Another very effective technique that works on all levels of stress is the 4Step Strategy [6] for the “acute case”. This strategy is applicable to any acutely stressful situation that can be triggered by a wide variety of external stressors. Environmental factors, circumstances or events such as a lockdown, a conflict flaring up, additional work or performance pressure can be such stressors.

 

Based on Figure 1, we can see how an "acute case" normally unfolds, i.e., without conscious countermeasures, and therefore often triggers a stress spiral:

 

 

 

 

 

 

 

 

 

 

 

 

 

 

 

 

 

 

 

 

 

 

 

 

 

 

Using the 4Step Strategy, outlined in Figure 2, a way out of the stress spiral can be found:

 

 

 

 

 

 

 

 

 

 

 

 

 

 

 

 

 

 

 

 

 

 

 

The 4Step Strategy explained in more detail:

 

ACCEPT: means to accept the situation as it is – as a part of our life, our work, etc.  Sticking your head in the sand is just as unhelpful as resisting it, being angry about it, blaming yourself or others, feeling guilty, and so on…

Acceptance needs:

1. being aware of stress signals early on

2. deciding clearly and consciously in favor of acceptance (and therefore against restisting reality).

 

STAY COOL: Instead of getting into it, getting upset or even "freaking out," the goal is to get a handle on your own excitement, collect yourself and keep a cool head. Again, it is important to make a conscious decision to cool and calm down and – depending on the situation – to do specific, appropriate exercises which can range from taking a deep breath or mentally counting to 10 to short relaxation and movement exercises.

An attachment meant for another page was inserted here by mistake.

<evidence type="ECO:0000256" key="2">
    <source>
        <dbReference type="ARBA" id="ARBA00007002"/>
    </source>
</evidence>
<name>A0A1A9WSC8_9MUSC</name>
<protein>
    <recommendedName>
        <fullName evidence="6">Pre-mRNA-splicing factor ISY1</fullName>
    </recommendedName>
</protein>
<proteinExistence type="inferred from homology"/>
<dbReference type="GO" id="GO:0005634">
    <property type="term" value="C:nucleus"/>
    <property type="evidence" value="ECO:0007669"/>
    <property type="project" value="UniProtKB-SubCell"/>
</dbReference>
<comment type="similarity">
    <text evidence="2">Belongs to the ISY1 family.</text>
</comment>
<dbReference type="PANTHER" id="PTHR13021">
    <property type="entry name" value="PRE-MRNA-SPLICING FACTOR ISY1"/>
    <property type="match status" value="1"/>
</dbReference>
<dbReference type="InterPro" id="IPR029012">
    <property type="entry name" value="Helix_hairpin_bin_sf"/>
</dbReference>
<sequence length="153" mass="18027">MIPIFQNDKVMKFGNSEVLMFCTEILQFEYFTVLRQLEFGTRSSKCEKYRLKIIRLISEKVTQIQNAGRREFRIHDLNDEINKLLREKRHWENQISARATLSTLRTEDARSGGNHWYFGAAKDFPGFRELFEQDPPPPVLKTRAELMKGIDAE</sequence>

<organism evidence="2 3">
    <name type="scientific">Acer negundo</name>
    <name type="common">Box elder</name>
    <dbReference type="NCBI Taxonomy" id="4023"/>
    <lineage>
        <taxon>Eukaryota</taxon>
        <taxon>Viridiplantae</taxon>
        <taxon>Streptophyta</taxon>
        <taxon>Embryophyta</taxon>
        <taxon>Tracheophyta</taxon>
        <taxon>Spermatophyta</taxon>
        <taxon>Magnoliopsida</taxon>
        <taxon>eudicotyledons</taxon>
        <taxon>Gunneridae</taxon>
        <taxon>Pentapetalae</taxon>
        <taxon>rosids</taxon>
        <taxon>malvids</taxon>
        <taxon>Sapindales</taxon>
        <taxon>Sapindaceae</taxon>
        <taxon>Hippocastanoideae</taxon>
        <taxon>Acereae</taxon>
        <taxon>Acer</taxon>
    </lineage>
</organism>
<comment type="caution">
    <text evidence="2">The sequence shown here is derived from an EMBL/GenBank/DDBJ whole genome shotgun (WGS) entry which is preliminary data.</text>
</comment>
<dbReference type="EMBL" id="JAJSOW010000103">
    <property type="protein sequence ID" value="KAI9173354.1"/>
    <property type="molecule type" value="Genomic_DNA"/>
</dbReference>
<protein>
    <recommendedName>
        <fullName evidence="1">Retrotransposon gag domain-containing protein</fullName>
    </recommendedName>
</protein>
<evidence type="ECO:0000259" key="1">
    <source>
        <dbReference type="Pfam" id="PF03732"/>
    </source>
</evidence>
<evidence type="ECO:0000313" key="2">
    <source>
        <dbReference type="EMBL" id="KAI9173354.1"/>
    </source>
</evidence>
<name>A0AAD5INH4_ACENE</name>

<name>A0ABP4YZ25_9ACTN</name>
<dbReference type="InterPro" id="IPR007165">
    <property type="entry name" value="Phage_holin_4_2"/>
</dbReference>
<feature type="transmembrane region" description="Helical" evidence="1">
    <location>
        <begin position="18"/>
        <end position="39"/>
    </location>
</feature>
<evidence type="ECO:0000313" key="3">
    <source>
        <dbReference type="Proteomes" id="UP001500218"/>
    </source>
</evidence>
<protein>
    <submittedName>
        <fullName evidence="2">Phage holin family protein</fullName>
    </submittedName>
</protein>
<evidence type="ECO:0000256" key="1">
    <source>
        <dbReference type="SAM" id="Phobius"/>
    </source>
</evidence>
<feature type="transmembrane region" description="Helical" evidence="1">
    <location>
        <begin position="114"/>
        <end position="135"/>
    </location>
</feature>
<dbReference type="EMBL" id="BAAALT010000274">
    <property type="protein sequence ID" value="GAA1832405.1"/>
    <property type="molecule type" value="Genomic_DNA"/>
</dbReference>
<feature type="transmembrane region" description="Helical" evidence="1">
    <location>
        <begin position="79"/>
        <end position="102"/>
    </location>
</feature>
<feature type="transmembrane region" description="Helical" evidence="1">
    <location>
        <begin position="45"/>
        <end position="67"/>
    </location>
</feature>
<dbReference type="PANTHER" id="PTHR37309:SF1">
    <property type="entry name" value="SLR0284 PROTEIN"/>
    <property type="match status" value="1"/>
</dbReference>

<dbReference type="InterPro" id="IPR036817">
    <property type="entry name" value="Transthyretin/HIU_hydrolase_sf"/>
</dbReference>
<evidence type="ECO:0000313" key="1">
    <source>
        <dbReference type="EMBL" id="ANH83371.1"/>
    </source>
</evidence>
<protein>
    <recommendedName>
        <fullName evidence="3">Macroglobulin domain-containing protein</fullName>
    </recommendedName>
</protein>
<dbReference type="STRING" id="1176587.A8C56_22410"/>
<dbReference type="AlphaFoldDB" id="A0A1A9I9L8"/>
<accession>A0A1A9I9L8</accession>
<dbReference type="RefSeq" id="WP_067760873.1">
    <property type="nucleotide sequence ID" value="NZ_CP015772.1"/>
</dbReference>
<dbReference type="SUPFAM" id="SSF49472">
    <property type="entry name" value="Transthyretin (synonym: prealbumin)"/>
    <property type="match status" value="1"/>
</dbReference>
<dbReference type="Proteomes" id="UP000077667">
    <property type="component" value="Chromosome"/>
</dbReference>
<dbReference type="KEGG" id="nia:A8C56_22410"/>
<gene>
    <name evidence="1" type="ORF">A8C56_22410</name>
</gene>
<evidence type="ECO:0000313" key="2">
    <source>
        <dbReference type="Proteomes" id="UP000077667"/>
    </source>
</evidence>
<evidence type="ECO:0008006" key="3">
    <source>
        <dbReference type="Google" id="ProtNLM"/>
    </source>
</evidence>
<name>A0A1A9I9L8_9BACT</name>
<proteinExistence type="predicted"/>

ANALYSE: Clear and conscious assessment of the situation, which is much easier due to the previous cooldown without the so called "psychological fog" (the boiling up of feelings), which can literally "fog" our brain.

 

ACT or DISTRACT: Through the previous analysis, we can now assess whether it is better to actively take care of the situation (address things, delegate, reschedule, seek support…) or to distance oneself from the situation and take care of oneself in the form of a positive distraction (new focus, sports, relaxation, reading, humor...)